By now everyone has heard the news:
WASHINGTON – The Medicare and Social Security trust funds are both on “unsustainable paths” — as they have been for years — and will be exhausted by 2024 and 2033, respectively, a trustee report released Monday said.
And by now maybe you have heard the misinformation.
Joe Scarborough said this morning that Social Security will be “bankrupt” three years earlier than projected last year and it will just keep ratcheting up until it will be no time until it is gone. “It’s going down,” he said. In fact, here was the graphic on the screen as the panel discussed the issue:
“Social Security benefits to be depleted by 2033.” What tommyrot that is. Benefits, far from being depleted, will continue long after 2033, even if nothing is done.
But first, let’s look at Medicare. As the USA Today story noted:
The trustees have predicted the depletion of the Medicare Trust Fund every year since they first began issuing reports in 1970, and they ultimately extend the deadlines out a few more years.
Yes, look at this from the Congressional Research Service:
As you can see, since such reports have been created, the projections of insolvency have been fairly imminent. Consider this from Sarah Kliff at Wonkblog:
…the trust fund doesn’t really decide Medicare’s fate. Instead, it’s an accounting term. When we talk about the Medicare Trust Fund, we’re pretty much referring to where our payroll taxes to finance the insurance program get stored. If the Trust Fund runs out, that means it can no longer cover everything it’s supposed to pay for. But Congress could — and, many think, would — make up the difference by borrowing, cutting spending elsewhere and using the savings to plug the hole, or finding new sources of revenue.
“The fund is a fiscally neutral element in the goods and services of Medicare finances,” Theodore Marmor, Spencer Martin and Jonathan Oberlander wrote in one article on the topic. “Congress can change the taxes that finance Medicare if it has the will. Likewise, it can change the benefits and reimbursements of the program.”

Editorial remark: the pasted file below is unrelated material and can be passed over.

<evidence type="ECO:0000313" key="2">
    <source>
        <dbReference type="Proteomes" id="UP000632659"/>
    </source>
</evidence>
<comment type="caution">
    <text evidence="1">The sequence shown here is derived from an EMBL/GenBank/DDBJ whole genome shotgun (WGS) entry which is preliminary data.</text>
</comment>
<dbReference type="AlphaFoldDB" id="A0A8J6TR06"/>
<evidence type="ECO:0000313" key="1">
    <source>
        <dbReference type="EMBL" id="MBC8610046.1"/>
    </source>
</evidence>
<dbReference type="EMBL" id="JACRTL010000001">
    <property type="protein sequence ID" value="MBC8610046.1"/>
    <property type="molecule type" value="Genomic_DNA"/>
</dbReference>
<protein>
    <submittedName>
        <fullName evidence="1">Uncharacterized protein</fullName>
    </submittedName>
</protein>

So, you can easily see that Medicare won’t be “bankrupt” in 2024, even though there is a definite problem with its financing that has to be soon addressed (apart from just shifting the cost on to future seniors, as the Romney-Ryan budget plan does*).
Likewise, Social Security is not now bankrupt and won’t be in 2033. Why? It is simple, as John Harvey at Forbes pointed out:
It is a logical impossibility for Social Security to go bankrupt.
Here’s how the Social Security Administration explains it:
The current Social Security system works like this: when you work, you pay taxes into Social Security. The tax money is used to pay benefits to:
- People who already have retired;
- People who are disabled;
- Survivors of workers who have died; and
- Dependents of beneficiaries.
The money you pay in taxes is not held in a personal account for you to use when you get benefits. Your taxes are being used right now to pay people who now are getting benefits. Any unused money goes to the Social Security trust funds, not a personal account with your name on it.
Because wage growth has been slow, and because the economy hasn’t exactly been great, money going into the trust funds has slowed down, but Social Security is not—not—paying out more in benefits than it is bringing in. Payroll taxes, along with interest from the special issue Treasury bonds the program holds, plus taxes on Social Security benefits paid by high-income taxpayers, all add up to an increase in the Social Security surplus.
Get that? The program’s surplus is still growing.
But even though Joe Scarborough got it wrong about Social Security and bankruptcy, he did get something right. He said the program’s future finances could be fixed in about twenty minutes.
One way of doing that—without cutting benefits—would be to eliminate the Social Security tax cap, which is currently set at $110,100. Eliminating the cap would mean that those who make more than that (about 6% of wage-earners) would then have to pay Social Security taxes on all their wages. Just this simple move would guarantee payment of full benefits for at least 75 years.
So, although we will hear a lot of Republicans talking about the demise of the two most important social stabilizers we have, using trust fund projections as tools to severely weaken, if not destroy, our safety net, the truth is that the future of both programs can be fixed without dramatically altering their nature, if there is the political will to do so.
And it is up to voters to impregnate the Republican Party with that will.
* Sadly, Willie Geist, a fixture on “liberal” MSNBC from 4:30am until 8:00am, defended the GOP budget plan and Paul Ryan, saying,
He doesn’t do this because he likes throwing old people out on the street; he’s trying to make it solvent. He’s trying to save it in the long term…he’s trying to do something big…
Willie, of course, will never have to worry about surviving his old age on reduced Social Security benefits or worry about how he is supposed to come up with the thousands upon thousands of dollars to get health care when he is too old for television.